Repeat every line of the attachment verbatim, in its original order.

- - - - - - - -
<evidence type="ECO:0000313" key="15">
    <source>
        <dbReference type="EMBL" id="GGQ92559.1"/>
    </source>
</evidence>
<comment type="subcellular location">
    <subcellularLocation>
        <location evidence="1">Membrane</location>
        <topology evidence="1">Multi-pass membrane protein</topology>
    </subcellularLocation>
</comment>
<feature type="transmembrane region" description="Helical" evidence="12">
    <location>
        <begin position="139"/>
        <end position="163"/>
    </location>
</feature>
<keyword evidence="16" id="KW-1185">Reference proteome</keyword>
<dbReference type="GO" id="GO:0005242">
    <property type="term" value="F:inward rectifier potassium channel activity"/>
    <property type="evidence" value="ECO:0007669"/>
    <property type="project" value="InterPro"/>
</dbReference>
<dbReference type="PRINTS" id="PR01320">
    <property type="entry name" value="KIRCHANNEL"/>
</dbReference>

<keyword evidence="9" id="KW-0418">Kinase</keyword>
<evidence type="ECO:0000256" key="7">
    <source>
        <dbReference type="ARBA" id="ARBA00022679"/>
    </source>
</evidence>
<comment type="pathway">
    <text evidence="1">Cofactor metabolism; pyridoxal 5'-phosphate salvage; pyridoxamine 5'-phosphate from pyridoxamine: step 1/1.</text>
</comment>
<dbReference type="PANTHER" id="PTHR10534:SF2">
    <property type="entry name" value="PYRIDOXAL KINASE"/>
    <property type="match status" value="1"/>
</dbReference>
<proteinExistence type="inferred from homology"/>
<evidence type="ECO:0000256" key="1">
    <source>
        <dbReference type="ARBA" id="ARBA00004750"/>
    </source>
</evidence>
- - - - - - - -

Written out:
<evidence type="ECO:0000313" key="15">
    <source>
        <dbReference type="EMBL" id="GGQ92559.1"/>
    </source>
</evidence>
<comment type="subcellular location">
    <subcellularLocation>
        <location evidence="1">Membrane</location>
        <topology evidence="1">Multi-pass membrane protein</topology>
    </subcellularLocation>
</comment>
<feature type="transmembrane region" description="Helical" evidence="12">
    <location>
        <begin position="139"/>
        <end position="163"/>
    </location>
</feature>
<keyword evidence="16" id="KW-1185">Reference proteome</keyword>
<dbReference type="GO" id="GO:0005242">
    <property type="term" value="F:inward rectifier potassium channel activity"/>
    <property type="evidence" value="ECO:0007669"/>
    <property type="project" value="InterPro"/>
</dbReference>
<dbReference type="PRINTS" id="PR01320">
    <property type="entry name" value="KIRCHANNEL"/>
</dbReference>

<keyword evidence="9" id="KW-0418">Kinase</keyword>
<evidence type="ECO:0000256" key="7">
    <source>
        <dbReference type="ARBA" id="ARBA00022679"/>
    </source>
</evidence>
<comment type="pathway">
    <text evidence="1">Cofactor metabolism; pyridoxal 5'-phosphate salvage; pyridoxamine 5'-phosphate from pyridoxamine: step 1/1.</text>
</comment>
<dbReference type="PANTHER" id="PTHR10534:SF2">
    <property type="entry name" value="PYRIDOXAL KINASE"/>
    <property type="match status" value="1"/>
</dbReference>
<proteinExistence type="inferred from homology"/>
<evidence type="ECO:0000256" key="1">
    <source>
        <dbReference type="ARBA" id="ARBA00004750"/>
    </source>
</evidence>